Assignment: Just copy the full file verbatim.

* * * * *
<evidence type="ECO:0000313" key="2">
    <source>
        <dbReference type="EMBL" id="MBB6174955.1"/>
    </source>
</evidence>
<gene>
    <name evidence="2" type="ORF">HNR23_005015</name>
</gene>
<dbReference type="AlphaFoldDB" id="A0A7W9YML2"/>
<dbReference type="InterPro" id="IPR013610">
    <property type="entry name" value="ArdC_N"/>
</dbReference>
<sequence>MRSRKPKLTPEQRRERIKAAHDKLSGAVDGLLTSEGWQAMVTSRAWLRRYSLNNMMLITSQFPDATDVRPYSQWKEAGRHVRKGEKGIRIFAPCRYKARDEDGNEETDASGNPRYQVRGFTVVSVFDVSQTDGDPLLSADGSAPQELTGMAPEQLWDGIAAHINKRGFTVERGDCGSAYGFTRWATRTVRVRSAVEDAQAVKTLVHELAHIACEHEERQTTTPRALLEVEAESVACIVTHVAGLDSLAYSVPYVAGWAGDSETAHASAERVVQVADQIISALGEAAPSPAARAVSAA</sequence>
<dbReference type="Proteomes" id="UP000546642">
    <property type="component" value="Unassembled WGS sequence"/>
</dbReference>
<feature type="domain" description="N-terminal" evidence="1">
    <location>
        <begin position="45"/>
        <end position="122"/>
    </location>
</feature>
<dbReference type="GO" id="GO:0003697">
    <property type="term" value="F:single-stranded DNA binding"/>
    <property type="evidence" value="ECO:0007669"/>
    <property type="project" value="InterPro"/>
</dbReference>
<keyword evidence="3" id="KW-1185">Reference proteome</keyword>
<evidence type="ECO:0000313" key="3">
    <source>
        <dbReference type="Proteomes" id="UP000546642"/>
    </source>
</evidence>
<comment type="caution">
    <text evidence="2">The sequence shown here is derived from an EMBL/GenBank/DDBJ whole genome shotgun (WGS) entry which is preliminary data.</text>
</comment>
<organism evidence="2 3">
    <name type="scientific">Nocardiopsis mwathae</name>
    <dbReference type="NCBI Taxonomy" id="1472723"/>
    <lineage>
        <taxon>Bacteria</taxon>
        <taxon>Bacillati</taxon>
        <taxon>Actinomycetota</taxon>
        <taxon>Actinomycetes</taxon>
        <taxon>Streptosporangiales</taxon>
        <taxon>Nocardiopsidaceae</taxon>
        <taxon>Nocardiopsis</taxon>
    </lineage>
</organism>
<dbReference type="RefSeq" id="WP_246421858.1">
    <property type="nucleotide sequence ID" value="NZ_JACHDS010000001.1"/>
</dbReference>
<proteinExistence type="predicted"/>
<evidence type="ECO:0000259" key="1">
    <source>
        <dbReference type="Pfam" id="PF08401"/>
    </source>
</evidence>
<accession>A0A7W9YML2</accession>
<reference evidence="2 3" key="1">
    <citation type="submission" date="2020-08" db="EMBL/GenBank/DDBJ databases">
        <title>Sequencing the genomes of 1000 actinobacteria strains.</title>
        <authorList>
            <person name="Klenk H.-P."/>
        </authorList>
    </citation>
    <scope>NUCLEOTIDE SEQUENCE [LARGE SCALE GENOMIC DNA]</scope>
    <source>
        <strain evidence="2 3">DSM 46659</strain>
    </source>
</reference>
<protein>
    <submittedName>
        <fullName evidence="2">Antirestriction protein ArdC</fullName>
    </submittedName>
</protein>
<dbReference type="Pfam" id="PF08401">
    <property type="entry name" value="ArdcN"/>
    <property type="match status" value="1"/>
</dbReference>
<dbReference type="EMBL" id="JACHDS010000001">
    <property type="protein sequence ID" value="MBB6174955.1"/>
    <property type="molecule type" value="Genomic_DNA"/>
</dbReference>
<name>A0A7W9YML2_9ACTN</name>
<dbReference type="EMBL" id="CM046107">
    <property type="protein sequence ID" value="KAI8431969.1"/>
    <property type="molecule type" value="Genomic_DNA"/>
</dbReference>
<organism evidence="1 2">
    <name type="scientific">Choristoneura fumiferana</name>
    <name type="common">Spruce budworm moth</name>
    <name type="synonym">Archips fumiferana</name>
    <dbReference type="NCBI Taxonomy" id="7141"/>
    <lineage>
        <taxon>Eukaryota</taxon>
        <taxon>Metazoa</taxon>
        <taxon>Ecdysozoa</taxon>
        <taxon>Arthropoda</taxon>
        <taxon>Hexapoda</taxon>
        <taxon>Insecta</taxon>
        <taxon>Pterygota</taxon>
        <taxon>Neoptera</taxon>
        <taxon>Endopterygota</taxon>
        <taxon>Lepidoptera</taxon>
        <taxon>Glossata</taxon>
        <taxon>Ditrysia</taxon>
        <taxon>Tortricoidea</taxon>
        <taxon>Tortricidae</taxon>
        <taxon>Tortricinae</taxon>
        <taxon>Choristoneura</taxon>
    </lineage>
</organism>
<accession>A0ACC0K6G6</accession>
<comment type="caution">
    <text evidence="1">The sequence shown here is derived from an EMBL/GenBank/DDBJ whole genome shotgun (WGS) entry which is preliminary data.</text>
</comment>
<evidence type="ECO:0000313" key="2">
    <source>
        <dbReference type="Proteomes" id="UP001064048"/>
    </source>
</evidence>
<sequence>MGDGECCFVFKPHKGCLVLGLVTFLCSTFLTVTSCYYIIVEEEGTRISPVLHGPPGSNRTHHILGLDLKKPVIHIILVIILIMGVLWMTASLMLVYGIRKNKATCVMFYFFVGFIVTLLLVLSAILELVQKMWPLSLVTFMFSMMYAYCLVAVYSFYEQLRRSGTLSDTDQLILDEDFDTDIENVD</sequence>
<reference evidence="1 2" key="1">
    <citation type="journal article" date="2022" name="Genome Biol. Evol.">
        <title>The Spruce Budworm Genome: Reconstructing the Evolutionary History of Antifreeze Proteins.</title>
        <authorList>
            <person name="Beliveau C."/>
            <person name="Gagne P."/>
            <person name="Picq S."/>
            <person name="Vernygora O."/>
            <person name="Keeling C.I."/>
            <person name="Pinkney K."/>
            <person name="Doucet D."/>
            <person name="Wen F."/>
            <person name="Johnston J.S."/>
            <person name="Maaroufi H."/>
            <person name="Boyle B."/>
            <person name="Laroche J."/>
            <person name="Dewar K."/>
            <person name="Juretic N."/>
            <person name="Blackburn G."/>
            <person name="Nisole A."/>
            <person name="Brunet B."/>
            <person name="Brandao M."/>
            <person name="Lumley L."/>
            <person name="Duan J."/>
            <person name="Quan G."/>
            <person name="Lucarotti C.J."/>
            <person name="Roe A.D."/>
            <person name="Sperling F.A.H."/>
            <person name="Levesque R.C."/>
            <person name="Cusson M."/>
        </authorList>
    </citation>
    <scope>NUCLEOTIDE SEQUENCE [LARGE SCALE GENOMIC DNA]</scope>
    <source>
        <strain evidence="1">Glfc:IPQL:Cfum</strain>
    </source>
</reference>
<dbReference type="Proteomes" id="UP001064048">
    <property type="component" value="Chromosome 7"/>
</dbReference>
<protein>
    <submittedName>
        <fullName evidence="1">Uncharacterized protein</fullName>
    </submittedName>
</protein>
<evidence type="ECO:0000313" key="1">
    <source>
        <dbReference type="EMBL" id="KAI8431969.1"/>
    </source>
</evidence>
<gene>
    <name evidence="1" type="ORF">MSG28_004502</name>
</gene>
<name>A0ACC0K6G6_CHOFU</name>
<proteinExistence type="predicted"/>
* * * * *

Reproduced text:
<evidence type="ECO:0000313" key="2">
    <source>
        <dbReference type="EMBL" id="MBB6174955.1"/>
    </source>
</evidence>
<gene>
    <name evidence="2" type="ORF">HNR23_005015</name>
</gene>
<dbReference type="AlphaFoldDB" id="A0A7W9YML2"/>
<dbReference type="InterPro" id="IPR013610">
    <property type="entry name" value="ArdC_N"/>
</dbReference>
<sequence>MRSRKPKLTPEQRRERIKAAHDKLSGAVDGLLTSEGWQAMVTSRAWLRRYSLNNMMLITSQFPDATDVRPYSQWKEAGRHVRKGEKGIRIFAPCRYKARDEDGNEETDASGNPRYQVRGFTVVSVFDVSQTDGDPLLSADGSAPQELTGMAPEQLWDGIAAHINKRGFTVERGDCGSAYGFTRWATRTVRVRSAVEDAQAVKTLVHELAHIACEHEERQTTTPRALLEVEAESVACIVTHVAGLDSLAYSVPYVAGWAGDSETAHASAERVVQVADQIISALGEAAPSPAARAVSAA</sequence>
<dbReference type="Proteomes" id="UP000546642">
    <property type="component" value="Unassembled WGS sequence"/>
</dbReference>
<feature type="domain" description="N-terminal" evidence="1">
    <location>
        <begin position="45"/>
        <end position="122"/>
    </location>
</feature>
<dbReference type="GO" id="GO:0003697">
    <property type="term" value="F:single-stranded DNA binding"/>
    <property type="evidence" value="ECO:0007669"/>
    <property type="project" value="InterPro"/>
</dbReference>
<keyword evidence="3" id="KW-1185">Reference proteome</keyword>
<evidence type="ECO:0000313" key="3">
    <source>
        <dbReference type="Proteomes" id="UP000546642"/>
    </source>
</evidence>
<comment type="caution">
    <text evidence="2">The sequence shown here is derived from an EMBL/GenBank/DDBJ whole genome shotgun (WGS) entry which is preliminary data.</text>
</comment>
<organism evidence="2 3">
    <name type="scientific">Nocardiopsis mwathae</name>
    <dbReference type="NCBI Taxonomy" id="1472723"/>
    <lineage>
        <taxon>Bacteria</taxon>
        <taxon>Bacillati</taxon>
        <taxon>Actinomycetota</taxon>
        <taxon>Actinomycetes</taxon>
        <taxon>Streptosporangiales</taxon>
        <taxon>Nocardiopsidaceae</taxon>
        <taxon>Nocardiopsis</taxon>
    </lineage>
</organism>
<dbReference type="RefSeq" id="WP_246421858.1">
    <property type="nucleotide sequence ID" value="NZ_JACHDS010000001.1"/>
</dbReference>
<proteinExistence type="predicted"/>
<evidence type="ECO:0000259" key="1">
    <source>
        <dbReference type="Pfam" id="PF08401"/>
    </source>
</evidence>
<accession>A0A7W9YML2</accession>
<reference evidence="2 3" key="1">
    <citation type="submission" date="2020-08" db="EMBL/GenBank/DDBJ databases">
        <title>Sequencing the genomes of 1000 actinobacteria strains.</title>
        <authorList>
            <person name="Klenk H.-P."/>
        </authorList>
    </citation>
    <scope>NUCLEOTIDE SEQUENCE [LARGE SCALE GENOMIC DNA]</scope>
    <source>
        <strain evidence="2 3">DSM 46659</strain>
    </source>
</reference>
<protein>
    <submittedName>
        <fullName evidence="2">Antirestriction protein ArdC</fullName>
    </submittedName>
</protein>
<dbReference type="Pfam" id="PF08401">
    <property type="entry name" value="ArdcN"/>
    <property type="match status" value="1"/>
</dbReference>
<dbReference type="EMBL" id="JACHDS010000001">
    <property type="protein sequence ID" value="MBB6174955.1"/>
    <property type="molecule type" value="Genomic_DNA"/>
</dbReference>
<name>A0A7W9YML2_9ACTN</name>
<dbReference type="EMBL" id="CM046107">
    <property type="protein sequence ID" value="KAI8431969.1"/>
    <property type="molecule type" value="Genomic_DNA"/>
</dbReference>
<organism evidence="1 2">
    <name type="scientific">Choristoneura fumiferana</name>
    <name type="common">Spruce budworm moth</name>
    <name type="synonym">Archips fumiferana</name>
    <dbReference type="NCBI Taxonomy" id="7141"/>
    <lineage>
        <taxon>Eukaryota</taxon>
        <taxon>Metazoa</taxon>
        <taxon>Ecdysozoa</taxon>
        <taxon>Arthropoda</taxon>
        <taxon>Hexapoda</taxon>
        <taxon>Insecta</taxon>
        <taxon>Pterygota</taxon>
        <taxon>Neoptera</taxon>
        <taxon>Endopterygota</taxon>
        <taxon>Lepidoptera</taxon>
        <taxon>Glossata</taxon>
        <taxon>Ditrysia</taxon>
        <taxon>Tortricoidea</taxon>
        <taxon>Tortricidae</taxon>
        <taxon>Tortricinae</taxon>
        <taxon>Choristoneura</taxon>
    </lineage>
</organism>
<accession>A0ACC0K6G6</accession>
<comment type="caution">
    <text evidence="1">The sequence shown here is derived from an EMBL/GenBank/DDBJ whole genome shotgun (WGS) entry which is preliminary data.</text>
</comment>
<evidence type="ECO:0000313" key="2">
    <source>
        <dbReference type="Proteomes" id="UP001064048"/>
    </source>
</evidence>
<sequence>MGDGECCFVFKPHKGCLVLGLVTFLCSTFLTVTSCYYIIVEEEGTRISPVLHGPPGSNRTHHILGLDLKKPVIHIILVIILIMGVLWMTASLMLVYGIRKNKATCVMFYFFVGFIVTLLLVLSAILELVQKMWPLSLVTFMFSMMYAYCLVAVYSFYEQLRRSGTLSDTDQLILDEDFDTDIENVD</sequence>
<reference evidence="1 2" key="1">
    <citation type="journal article" date="2022" name="Genome Biol. Evol.">
        <title>The Spruce Budworm Genome: Reconstructing the Evolutionary History of Antifreeze Proteins.</title>
        <authorList>
            <person name="Beliveau C."/>
            <person name="Gagne P."/>
            <person name="Picq S."/>
            <person name="Vernygora O."/>
            <person name="Keeling C.I."/>
            <person name="Pinkney K."/>
            <person name="Doucet D."/>
            <person name="Wen F."/>
            <person name="Johnston J.S."/>
            <person name="Maaroufi H."/>
            <person name="Boyle B."/>
            <person name="Laroche J."/>
            <person name="Dewar K."/>
            <person name="Juretic N."/>
            <person name="Blackburn G."/>
            <person name="Nisole A."/>
            <person name="Brunet B."/>
            <person name="Brandao M."/>
            <person name="Lumley L."/>
            <person name="Duan J."/>
            <person name="Quan G."/>
            <person name="Lucarotti C.J."/>
            <person name="Roe A.D."/>
            <person name="Sperling F.A.H."/>
            <person name="Levesque R.C."/>
            <person name="Cusson M."/>
        </authorList>
    </citation>
    <scope>NUCLEOTIDE SEQUENCE [LARGE SCALE GENOMIC DNA]</scope>
    <source>
        <strain evidence="1">Glfc:IPQL:Cfum</strain>
    </source>
</reference>
<dbReference type="Proteomes" id="UP001064048">
    <property type="component" value="Chromosome 7"/>
</dbReference>
<protein>
    <submittedName>
        <fullName evidence="1">Uncharacterized protein</fullName>
    </submittedName>
</protein>
<evidence type="ECO:0000313" key="1">
    <source>
        <dbReference type="EMBL" id="KAI8431969.1"/>
    </source>
</evidence>
<gene>
    <name evidence="1" type="ORF">MSG28_004502</name>
</gene>
<name>A0ACC0K6G6_CHOFU</name>
<proteinExistence type="predicted"/>